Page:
Research Title: Immunomodulatory potential of Free Microbial metabolites: Leveraging metabolomics to identify bioactive compounds that promote immune homeostasis in the gut
Project Background: The microbiome is the prominent force shaping the immune landscape in the gut. Changes in composition of the gut microbiota are associated with a myriad of autoimmune and metabolic disorders such as inflammatory bowel disease and obesity. Despite extensive research efforts, the molecular mechanism underlying these associations is lacking. Within the gut, microbial metabolites can cross the epithelial barrier and alter the metabolism or transcriptional programming in the host cell. As such, this study postulates that free microbial metabolites (FMMs) can exert immunomodulatory effects which can be harnessed for therapeutic potential. Using an unbiased approach, this study aims to parse out the impact of free microbial metabolites on key immune parameters such as gut permeability and immune makeup.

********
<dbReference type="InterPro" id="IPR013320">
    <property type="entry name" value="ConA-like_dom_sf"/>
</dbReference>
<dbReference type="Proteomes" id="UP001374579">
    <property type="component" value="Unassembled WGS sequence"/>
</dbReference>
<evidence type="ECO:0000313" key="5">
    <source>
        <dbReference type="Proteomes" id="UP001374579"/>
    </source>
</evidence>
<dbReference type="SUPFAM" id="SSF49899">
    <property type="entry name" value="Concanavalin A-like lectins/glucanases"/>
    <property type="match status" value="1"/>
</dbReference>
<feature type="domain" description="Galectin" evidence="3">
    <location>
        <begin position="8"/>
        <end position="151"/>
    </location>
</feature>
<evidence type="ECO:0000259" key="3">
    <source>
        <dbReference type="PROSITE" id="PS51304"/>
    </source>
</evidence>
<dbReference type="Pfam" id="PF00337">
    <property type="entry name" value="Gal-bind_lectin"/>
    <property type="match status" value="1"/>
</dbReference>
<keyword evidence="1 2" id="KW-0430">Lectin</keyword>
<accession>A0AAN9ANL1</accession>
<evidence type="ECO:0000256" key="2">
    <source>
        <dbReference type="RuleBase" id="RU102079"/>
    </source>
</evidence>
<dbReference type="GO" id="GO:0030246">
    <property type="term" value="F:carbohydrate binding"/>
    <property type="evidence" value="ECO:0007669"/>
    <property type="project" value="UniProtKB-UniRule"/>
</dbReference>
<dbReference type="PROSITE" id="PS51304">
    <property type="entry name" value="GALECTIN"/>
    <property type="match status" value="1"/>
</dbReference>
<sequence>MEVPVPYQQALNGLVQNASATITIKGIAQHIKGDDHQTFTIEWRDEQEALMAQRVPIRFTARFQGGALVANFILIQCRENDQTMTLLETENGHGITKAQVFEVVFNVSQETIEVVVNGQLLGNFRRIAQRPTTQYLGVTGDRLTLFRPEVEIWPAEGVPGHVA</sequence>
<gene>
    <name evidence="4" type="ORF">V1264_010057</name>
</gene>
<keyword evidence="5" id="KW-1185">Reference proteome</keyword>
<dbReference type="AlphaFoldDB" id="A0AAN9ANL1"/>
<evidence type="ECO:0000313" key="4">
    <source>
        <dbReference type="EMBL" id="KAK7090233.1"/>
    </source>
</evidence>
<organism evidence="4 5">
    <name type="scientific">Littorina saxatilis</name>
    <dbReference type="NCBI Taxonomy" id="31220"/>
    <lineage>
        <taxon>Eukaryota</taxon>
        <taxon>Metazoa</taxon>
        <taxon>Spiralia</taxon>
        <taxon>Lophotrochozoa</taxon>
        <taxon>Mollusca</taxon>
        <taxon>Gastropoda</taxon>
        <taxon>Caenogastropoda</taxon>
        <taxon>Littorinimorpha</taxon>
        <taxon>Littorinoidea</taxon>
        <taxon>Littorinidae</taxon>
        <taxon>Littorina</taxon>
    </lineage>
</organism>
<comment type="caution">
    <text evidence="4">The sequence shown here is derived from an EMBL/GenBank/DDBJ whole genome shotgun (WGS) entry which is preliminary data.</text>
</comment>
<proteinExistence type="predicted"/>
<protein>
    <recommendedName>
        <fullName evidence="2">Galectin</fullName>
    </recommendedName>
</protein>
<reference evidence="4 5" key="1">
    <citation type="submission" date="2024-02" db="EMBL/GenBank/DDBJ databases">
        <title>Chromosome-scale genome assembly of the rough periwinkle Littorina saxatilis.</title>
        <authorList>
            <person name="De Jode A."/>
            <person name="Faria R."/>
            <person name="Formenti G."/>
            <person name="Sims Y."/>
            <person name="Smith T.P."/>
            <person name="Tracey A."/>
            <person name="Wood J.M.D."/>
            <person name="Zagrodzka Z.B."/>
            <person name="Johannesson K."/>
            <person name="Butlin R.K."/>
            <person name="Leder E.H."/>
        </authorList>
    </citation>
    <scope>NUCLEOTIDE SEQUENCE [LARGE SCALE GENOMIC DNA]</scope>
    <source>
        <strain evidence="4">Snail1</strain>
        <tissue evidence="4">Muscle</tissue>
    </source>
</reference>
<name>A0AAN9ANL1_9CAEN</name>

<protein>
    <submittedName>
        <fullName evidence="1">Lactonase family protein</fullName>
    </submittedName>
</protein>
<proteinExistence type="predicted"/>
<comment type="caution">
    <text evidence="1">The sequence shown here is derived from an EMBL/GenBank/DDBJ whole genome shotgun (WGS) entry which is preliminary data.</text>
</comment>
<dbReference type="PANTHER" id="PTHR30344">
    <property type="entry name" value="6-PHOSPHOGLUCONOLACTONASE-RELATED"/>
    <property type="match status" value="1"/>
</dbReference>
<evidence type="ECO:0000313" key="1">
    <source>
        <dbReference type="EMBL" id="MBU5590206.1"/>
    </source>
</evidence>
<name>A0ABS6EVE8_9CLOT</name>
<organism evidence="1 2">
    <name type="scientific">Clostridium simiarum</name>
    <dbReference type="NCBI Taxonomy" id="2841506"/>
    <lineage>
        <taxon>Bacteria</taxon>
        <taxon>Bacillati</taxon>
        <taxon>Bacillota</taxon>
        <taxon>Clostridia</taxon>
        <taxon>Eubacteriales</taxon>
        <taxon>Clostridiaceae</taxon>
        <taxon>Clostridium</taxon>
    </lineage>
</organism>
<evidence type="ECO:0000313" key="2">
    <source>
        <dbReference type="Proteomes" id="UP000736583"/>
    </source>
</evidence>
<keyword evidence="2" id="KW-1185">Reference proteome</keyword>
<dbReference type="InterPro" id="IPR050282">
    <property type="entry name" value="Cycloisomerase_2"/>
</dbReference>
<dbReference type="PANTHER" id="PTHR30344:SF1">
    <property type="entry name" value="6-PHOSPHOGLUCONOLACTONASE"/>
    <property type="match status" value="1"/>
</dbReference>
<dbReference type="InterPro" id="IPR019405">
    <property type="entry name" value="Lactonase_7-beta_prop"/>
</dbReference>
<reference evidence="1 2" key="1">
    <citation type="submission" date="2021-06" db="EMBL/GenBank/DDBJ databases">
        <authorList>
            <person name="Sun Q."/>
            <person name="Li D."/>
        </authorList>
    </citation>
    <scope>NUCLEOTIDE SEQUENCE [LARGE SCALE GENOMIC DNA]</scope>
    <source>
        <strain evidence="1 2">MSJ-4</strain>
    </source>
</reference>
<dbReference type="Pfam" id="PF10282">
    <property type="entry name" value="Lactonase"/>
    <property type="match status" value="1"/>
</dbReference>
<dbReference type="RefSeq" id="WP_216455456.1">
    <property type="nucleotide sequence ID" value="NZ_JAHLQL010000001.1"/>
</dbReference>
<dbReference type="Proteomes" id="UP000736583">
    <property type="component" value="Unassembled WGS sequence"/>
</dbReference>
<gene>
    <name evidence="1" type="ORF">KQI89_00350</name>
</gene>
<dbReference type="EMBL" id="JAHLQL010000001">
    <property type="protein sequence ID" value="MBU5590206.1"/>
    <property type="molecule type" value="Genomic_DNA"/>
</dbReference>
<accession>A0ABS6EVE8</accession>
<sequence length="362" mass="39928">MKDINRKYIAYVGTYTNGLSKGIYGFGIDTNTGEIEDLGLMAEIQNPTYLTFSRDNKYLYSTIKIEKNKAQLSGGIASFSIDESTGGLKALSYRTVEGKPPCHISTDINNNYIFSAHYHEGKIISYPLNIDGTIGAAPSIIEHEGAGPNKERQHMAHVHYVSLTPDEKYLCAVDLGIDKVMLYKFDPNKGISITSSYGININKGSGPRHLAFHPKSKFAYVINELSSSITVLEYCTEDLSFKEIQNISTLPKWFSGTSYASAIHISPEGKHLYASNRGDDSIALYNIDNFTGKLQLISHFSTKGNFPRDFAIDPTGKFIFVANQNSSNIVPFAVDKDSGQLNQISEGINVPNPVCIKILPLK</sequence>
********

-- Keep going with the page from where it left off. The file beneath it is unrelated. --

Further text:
Namrata did her Masters degree in Biotechnology followed by a PhD from the Indian Institute of Science, Bangalore, India in 2014. Her work focused on virulence mechanisms employed by the pathogen Salmonella typhimurium. She further did her postdoctoral training with Dr. Shipra Vaishnava at Brown University on the influence of vitamin A on host-microbiome interactions. Namrata is a Postdoc in the Microbiome & Mucosal Immunity Lab, led by Dr Sinéad Corr, at Trinity College Dublin.